**MW:** I’d like to chew a bit more on this matter of True* _{d}* versus True. This Janus-feature of the Tarski legacy fascinated me from the start, though I didn’t find it paradoxical. But now I’m getting an inkling of how it seems to you.

# Category Archives: Conversations

## Non-standard Models of Arithmetic 17

Filed under Conversations, Peano Arithmetic

## Non-standard Models of Arithmetic 16

**MW:** Ok, let’s plunge into the construction of True* _{d}*(

*x*). The bedrock level: True

_{0}(

*x*), truth for (closed) atomic formulas. Continue reading

Filed under Conversations, Peano Arithmetic

## Non-standard Models of Arithmetic 15

**The Truth about Truth**

**MW: **A little while back, I noted something delicious about the history of mathematical logic:

- Gödel’s two most famous results are the
*completeness*theorem and the*incompleteness*theorem. - Tarski’s two most famous results are the
*undefinability of truth*and the*definition of truth*.

Filed under Conversations, Peano Arithmetic

## Non-standard Models of Arithmetic 14

**MW:** Recap: we showed that PA^{T} implies Φ_{T}, where Φ_{T} is the set of all formulas

Now we have to show the converse, that PA+Φ_{T} implies PA^{T}. But first let’s wave our hands, hopefully shaking off some intuition, like a dog shaking off water.

Filed under Conversations, Peano Arithmetic

## Non-standard Models of Arithmetic 13

**MW:** OK, back to the main plotline. Enayat asks for a “natural” axiomatization of PA^{T}. Personally, I don’t find PA^{T} all that “unnatural”, but he needs this for Theorem 7. (It’s been a while, so remember that Enayat’s *T* is a recursively axiomatizable extension of ZF.)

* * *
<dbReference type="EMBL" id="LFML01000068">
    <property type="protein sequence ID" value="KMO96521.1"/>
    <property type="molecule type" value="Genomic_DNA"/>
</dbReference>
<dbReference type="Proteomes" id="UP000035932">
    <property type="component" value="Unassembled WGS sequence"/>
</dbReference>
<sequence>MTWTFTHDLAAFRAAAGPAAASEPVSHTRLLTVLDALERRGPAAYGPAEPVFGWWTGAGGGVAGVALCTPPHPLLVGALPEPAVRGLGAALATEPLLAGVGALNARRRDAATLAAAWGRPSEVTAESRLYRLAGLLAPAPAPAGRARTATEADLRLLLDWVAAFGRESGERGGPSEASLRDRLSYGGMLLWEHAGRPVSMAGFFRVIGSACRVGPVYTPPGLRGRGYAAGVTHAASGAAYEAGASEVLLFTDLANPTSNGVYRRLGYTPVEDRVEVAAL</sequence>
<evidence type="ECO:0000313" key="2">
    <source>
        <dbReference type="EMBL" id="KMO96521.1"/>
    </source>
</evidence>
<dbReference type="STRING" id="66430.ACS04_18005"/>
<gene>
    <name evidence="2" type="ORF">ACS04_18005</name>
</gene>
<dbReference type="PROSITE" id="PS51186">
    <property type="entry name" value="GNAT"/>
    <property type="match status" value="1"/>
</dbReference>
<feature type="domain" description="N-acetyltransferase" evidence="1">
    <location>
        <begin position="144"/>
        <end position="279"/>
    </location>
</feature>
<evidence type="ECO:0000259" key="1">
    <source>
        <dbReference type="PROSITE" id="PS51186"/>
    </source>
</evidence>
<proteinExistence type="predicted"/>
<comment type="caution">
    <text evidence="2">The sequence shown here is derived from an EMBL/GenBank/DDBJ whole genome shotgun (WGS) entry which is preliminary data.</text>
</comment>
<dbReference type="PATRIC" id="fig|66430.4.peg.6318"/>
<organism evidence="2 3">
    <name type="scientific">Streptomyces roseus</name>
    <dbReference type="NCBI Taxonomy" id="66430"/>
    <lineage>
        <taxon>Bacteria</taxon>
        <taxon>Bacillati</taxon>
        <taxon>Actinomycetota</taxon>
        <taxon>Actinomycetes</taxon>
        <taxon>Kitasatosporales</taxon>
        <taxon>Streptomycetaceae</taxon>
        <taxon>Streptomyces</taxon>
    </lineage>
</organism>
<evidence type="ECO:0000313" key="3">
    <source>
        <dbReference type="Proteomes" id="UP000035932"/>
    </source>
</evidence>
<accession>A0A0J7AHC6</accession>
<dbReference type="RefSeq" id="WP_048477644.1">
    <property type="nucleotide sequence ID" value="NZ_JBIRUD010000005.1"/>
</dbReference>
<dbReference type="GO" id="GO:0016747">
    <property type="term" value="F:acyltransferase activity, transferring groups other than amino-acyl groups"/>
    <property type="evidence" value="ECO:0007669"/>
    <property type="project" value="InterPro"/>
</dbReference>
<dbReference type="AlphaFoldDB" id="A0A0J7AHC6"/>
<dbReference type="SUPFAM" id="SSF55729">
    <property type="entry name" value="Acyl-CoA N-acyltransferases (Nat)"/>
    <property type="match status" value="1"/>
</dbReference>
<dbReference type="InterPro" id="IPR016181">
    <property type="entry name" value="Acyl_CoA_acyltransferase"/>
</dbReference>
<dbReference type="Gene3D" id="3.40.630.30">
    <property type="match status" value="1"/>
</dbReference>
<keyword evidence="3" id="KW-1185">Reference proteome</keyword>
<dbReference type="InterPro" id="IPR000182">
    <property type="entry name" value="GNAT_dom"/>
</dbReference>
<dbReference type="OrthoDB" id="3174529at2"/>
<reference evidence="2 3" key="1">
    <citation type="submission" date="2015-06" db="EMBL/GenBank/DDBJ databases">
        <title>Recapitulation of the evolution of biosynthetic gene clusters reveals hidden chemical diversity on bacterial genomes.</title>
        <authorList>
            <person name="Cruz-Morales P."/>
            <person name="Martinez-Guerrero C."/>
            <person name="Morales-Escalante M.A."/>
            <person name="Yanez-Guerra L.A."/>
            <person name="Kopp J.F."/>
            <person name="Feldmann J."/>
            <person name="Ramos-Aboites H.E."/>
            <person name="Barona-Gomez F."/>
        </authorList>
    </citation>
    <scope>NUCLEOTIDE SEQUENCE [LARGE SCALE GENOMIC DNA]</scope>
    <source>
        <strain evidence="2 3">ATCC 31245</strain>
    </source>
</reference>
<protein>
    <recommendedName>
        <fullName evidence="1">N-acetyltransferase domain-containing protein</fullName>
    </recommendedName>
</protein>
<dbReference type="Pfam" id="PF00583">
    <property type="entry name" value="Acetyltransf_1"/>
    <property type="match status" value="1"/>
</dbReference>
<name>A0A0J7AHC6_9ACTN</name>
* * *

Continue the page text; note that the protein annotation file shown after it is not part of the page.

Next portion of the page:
Filed under Conversations, Peano Arithmetic

## First-Order Categorical Logic 6

**MW:** An addendum to the last post. I *do* have an employment opportunity for one of those pathological scaffolds: the one where *B*(0) is the 2-element boolean algebra, and all the *B*(*n*)’s with *n*>0 are trivial. It’s perfect for the semantics of a structure with an empty domain.

The empty structure has a vexed history in model theory. Traditionally, authors excluded it from the get-go, but more recently some have rescued it from the outer darkness. (Two data points: Hodges’ *A Shorter Model Theory* allows it, but Marker’s *Model Theory: An Introduction* forbids it.)

Filed under Categories, Conversations, Logic

## First-Order Categorical Logic 5

**JB:** Okay, let me try to sketch out a more categorical approach to Gödel’s completeness theorem for first-order theories. First, I’ll take it for granted that we can express this result as the model existence theorem: a theory in first-order logic has a model if it is consistent. From this we can easily get the usual formulation: if a sentence holds in all models of a theory, it is provable in that theory.

Filed under Categories, Conversations, Logic

## Non-standard Models of Arithmetic 12

**JB:** It’s been a long time since Part 11, so let me remind myself what we’re talking about in Enayat’s paper Standard models of arithmetic.

We’ve got a theory *T* that’s a recursively axiomatizable extension of ZF. We can define the ‘standard model’ of PA in any model of *T*, and we call this a ‘*T*-standard model’ of PA. Then, we let PA^{T} to be all the closed formulas in the language of Peano arithmetic that hold in all *T*-standard models.

This is what Enayat wants to study: the stuff about arithmetic that’s true in all *T*-standard models of the natural numbers. So what does he do first?

Filed under Conversations, Peano Arithmetic

## First-Order Categorical Logic 4

**MW:** I made up a little chart to help me keep all these adjoints straight:

Filed under Categories, Conversations, Logic

## First-Order Categorical Logic 3

**JB:** Okay, let’s talk more about how to do first-order classical logic using some category theory. We’ve already got the scaffolding set up: we’re looking at functors

You can think of as a set of predicates whose free variables are chosen from the set *S*. The fact that *B* is a functor captures our ability to substitute variables, or in other words rename them.

But now we want to get existential and universal quantifiers into the game. And we do this using a great idea of Lawvere: *quantifiers are adjoints to substitution*.

Filed under Categories, Conversations, Logic